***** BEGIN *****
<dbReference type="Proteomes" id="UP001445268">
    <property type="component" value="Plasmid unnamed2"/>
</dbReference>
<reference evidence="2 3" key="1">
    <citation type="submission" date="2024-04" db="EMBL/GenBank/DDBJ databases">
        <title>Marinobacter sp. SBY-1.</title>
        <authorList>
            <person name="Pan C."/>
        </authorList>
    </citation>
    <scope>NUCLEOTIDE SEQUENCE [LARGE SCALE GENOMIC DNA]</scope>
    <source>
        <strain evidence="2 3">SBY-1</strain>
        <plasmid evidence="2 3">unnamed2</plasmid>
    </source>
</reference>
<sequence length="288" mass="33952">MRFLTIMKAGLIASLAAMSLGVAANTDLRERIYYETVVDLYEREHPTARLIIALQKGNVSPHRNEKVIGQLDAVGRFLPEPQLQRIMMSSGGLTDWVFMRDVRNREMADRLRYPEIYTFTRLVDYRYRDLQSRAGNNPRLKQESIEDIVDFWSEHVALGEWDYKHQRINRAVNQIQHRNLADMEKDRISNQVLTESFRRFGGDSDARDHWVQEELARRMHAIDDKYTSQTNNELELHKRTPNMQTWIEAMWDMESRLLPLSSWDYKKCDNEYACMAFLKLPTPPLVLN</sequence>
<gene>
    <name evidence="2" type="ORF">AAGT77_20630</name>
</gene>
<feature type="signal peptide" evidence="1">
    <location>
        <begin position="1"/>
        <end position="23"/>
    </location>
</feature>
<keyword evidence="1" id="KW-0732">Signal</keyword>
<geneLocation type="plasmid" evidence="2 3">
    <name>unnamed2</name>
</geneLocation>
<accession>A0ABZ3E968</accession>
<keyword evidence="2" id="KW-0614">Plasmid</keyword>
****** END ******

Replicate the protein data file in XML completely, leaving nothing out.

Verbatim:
<dbReference type="Proteomes" id="UP001445268">
    <property type="component" value="Plasmid unnamed2"/>
</dbReference>
<reference evidence="2 3" key="1">
    <citation type="submission" date="2024-04" db="EMBL/GenBank/DDBJ databases">
        <title>Marinobacter sp. SBY-1.</title>
        <authorList>
            <person name="Pan C."/>
        </authorList>
    </citation>
    <scope>NUCLEOTIDE SEQUENCE [LARGE SCALE GENOMIC DNA]</scope>
    <source>
        <strain evidence="2 3">SBY-1</strain>
        <plasmid evidence="2 3">unnamed2</plasmid>
    </source>
</reference>
<sequence length="288" mass="33952">MRFLTIMKAGLIASLAAMSLGVAANTDLRERIYYETVVDLYEREHPTARLIIALQKGNVSPHRNEKVIGQLDAVGRFLPEPQLQRIMMSSGGLTDWVFMRDVRNREMADRLRYPEIYTFTRLVDYRYRDLQSRAGNNPRLKQESIEDIVDFWSEHVALGEWDYKHQRINRAVNQIQHRNLADMEKDRISNQVLTESFRRFGGDSDARDHWVQEELARRMHAIDDKYTSQTNNELELHKRTPNMQTWIEAMWDMESRLLPLSSWDYKKCDNEYACMAFLKLPTPPLVLN</sequence>
<gene>
    <name evidence="2" type="ORF">AAGT77_20630</name>
</gene>
<feature type="signal peptide" evidence="1">
    <location>
        <begin position="1"/>
        <end position="23"/>
    </location>
</feature>
<keyword evidence="1" id="KW-0732">Signal</keyword>
<geneLocation type="plasmid" evidence="2 3">
    <name>unnamed2</name>
</geneLocation>
<accession>A0ABZ3E968</accession>
<keyword evidence="2" id="KW-0614">Plasmid</keyword>